When you plan your iSCSI configuration, take measures to improve the overall security of the iSCSI SAN. Your iSCSI configuration is only as secure as your IP network, so by enforcing good security standards when you set up your network, you help safeguard your iSCSI storage.

The following are some specific suggestions for enforcing good security standards.

A primary security risk in iSCSI SANs is that an attacker might sniff transmitted storage data.

Take additional measures to prevent attackers from easily seeing iSCSI data. Neither the hardware iSCSI adapter nor the ESX host iSCSI initiator encrypts the data that they transmit to and from the targets, making the data more vulnerable to sniffing attacks.

Allowing your virtual machines to share virtual switches and VLANs with your iSCSI configuration potentially exposes iSCSI traffic to misuse by a virtual machine attacker. To help ensure that intruders cannot listen to iSCSI transmissions, make sure that none of your virtual machines can see the iSCSI storage network.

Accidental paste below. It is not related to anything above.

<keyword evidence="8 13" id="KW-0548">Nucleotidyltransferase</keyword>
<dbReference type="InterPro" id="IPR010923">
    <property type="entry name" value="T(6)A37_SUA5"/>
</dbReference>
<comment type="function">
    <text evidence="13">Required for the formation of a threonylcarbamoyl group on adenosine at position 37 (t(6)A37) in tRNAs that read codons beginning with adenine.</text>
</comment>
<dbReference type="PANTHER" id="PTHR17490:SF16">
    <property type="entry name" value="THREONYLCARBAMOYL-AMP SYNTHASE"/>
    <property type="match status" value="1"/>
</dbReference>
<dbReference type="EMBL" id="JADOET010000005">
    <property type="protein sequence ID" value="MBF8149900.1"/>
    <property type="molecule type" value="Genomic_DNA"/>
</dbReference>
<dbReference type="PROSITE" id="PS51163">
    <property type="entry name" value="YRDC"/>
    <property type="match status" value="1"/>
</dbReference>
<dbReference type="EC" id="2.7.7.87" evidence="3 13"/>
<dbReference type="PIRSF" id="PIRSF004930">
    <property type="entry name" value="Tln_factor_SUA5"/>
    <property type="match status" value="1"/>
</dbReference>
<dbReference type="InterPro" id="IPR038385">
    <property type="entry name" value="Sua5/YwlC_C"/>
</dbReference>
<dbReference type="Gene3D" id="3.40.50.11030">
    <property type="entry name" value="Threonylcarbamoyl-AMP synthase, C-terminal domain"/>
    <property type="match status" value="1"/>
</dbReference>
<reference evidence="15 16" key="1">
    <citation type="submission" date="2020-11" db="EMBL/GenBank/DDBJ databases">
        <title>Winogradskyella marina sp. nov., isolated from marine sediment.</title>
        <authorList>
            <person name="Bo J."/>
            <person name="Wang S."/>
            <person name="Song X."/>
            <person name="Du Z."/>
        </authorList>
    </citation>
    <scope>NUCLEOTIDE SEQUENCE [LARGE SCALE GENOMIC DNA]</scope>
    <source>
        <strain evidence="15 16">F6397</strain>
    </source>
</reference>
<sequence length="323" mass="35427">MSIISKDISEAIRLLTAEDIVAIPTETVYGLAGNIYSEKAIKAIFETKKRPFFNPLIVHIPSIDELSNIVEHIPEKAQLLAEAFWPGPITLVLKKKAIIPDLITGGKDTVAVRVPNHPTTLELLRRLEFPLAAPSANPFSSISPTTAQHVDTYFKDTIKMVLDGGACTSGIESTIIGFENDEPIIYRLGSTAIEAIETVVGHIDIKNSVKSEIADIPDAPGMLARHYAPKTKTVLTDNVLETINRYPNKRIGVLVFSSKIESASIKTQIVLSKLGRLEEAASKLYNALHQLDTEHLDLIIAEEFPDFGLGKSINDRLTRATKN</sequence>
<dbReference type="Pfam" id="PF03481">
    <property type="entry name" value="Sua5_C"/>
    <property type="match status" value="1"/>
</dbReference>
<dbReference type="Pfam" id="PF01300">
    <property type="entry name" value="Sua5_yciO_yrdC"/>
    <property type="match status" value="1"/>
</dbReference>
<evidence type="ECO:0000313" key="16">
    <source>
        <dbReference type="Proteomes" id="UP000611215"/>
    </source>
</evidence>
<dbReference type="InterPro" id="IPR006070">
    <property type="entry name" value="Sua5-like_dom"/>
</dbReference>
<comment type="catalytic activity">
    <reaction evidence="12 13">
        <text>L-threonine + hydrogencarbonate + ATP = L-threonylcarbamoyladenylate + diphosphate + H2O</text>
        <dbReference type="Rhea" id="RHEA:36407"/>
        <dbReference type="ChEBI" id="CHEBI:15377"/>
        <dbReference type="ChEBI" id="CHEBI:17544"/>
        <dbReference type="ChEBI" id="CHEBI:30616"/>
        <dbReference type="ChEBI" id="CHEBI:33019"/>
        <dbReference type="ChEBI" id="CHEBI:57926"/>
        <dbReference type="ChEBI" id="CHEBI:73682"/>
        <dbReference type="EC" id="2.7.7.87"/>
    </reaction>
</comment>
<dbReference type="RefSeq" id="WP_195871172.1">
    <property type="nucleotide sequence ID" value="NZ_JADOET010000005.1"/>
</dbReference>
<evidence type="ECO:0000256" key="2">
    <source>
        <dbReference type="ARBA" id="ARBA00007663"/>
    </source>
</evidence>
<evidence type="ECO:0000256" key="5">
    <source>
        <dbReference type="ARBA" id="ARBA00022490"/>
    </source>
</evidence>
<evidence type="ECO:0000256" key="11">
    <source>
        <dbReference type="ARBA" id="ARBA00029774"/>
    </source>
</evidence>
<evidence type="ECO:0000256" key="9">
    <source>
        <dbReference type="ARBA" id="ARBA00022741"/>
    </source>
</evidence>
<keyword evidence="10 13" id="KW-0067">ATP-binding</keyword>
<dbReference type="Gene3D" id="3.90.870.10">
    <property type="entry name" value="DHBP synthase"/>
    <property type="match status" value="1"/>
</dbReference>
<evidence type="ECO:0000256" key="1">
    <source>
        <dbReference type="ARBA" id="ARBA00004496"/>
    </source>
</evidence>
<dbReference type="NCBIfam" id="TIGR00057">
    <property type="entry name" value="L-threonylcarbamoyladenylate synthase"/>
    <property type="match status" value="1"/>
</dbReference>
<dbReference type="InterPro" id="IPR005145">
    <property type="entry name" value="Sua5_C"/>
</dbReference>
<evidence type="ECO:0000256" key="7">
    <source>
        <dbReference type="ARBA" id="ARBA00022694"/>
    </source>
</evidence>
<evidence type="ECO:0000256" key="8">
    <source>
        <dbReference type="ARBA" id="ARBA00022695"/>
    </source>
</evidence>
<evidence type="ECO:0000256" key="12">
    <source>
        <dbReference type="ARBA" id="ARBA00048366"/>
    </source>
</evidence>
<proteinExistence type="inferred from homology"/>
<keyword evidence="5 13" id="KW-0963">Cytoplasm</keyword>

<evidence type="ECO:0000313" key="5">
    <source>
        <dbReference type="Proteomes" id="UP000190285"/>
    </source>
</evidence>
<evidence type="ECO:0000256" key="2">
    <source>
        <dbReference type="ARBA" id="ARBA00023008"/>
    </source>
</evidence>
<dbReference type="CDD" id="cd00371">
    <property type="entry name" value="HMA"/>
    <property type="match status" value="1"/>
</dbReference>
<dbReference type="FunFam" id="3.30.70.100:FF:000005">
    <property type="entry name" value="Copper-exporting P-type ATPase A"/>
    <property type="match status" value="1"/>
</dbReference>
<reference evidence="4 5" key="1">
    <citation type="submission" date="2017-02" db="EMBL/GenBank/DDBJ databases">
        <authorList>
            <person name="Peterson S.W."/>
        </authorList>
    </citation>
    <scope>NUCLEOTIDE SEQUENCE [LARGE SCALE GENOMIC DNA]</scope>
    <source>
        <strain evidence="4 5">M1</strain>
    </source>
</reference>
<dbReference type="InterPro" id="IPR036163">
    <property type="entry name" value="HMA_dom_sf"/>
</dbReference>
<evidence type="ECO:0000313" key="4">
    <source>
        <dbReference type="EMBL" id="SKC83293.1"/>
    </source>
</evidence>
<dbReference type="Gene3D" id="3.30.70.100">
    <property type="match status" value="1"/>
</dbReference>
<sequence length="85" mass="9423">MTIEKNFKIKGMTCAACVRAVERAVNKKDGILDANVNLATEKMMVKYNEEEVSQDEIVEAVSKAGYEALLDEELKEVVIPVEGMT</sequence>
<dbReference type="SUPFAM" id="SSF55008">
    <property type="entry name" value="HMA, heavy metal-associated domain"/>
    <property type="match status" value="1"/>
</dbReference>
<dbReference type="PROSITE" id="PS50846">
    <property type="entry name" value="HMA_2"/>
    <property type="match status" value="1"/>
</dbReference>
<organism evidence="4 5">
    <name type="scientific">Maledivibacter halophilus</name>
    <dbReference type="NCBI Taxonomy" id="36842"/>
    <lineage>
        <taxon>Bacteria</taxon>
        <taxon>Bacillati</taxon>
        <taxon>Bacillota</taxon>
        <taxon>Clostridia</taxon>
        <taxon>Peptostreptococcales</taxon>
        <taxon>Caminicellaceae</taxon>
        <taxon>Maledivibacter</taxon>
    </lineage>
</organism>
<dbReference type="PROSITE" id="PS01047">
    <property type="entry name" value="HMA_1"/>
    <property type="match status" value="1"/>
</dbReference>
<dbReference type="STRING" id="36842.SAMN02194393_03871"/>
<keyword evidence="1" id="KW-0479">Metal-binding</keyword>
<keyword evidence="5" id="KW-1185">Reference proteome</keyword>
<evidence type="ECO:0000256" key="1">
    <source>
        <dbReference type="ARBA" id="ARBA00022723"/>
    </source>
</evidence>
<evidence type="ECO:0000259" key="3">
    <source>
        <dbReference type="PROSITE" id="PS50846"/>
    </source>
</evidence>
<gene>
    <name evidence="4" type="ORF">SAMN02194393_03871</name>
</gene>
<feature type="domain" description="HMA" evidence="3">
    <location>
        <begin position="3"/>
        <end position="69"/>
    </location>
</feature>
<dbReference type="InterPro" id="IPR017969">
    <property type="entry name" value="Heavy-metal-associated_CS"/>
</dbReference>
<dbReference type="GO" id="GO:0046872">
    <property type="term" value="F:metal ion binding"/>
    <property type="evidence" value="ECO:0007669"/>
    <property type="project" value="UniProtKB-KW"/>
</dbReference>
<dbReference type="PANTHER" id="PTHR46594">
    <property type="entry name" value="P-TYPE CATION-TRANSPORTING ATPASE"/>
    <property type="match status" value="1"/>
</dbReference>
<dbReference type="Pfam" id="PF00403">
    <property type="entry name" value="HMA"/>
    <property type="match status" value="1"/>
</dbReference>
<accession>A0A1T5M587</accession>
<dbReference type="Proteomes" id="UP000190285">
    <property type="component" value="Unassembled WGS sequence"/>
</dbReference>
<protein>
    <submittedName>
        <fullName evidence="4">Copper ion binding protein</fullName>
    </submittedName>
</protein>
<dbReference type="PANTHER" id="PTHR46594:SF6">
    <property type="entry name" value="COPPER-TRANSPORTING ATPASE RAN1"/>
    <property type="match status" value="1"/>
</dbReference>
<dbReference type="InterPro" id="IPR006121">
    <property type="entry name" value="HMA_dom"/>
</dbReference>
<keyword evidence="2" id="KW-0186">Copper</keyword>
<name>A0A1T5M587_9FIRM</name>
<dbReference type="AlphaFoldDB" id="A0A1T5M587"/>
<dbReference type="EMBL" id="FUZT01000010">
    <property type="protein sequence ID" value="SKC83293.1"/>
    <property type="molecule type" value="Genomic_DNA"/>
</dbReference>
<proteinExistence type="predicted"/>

If you use a hardware iSCSI adapter, you can accomplish this by making sure that the iSCSI adapter and ESX physical network adapter are not inadvertently connected outside the host by virtue of sharing a switch or some other means. If you configure iSCSI directly through the ESX host, you can accomplish this by configuring iSCSI storage through a different virtual switch than the one used by your virtual machines, as shown in iSCSI Storage on a Separate Virtual Switch.

iSCSI Storage on a Separate Virtual Switch
iSCSI isolation

In addition to protecting the iSCSI SAN by giving it a dedicated virtual switch, you can configure your iSCSI SAN on its own VLAN to improve performance and security. Placing your iSCSI configuration on a separate VLAN ensures that no devices other than the iSCSI adapter have visibility into transmissions within the iSCSI SAN. Also, network congestion from other sources cannot interfere with iSCSI traffic.

When you run iSCSI devices, the ESX host does not open any ports that listen for network connections. This measure reduces the chances that an intruder can break into the ESX host through spare ports and gain control over the host. Therefore, running iSCSI does not present any additional security risks at the ESX host end of the connection.

Any iSCSI target device that you run must have one or more open TCP ports to listen for iSCSI connections. If any security vulnerabilities exist in the iSCSI device software, your data can be at risk through no fault of ESX. To lower this risk, install all security patches that your storage equipment manufacturer provides and limit the devices connected to the iSCSI network.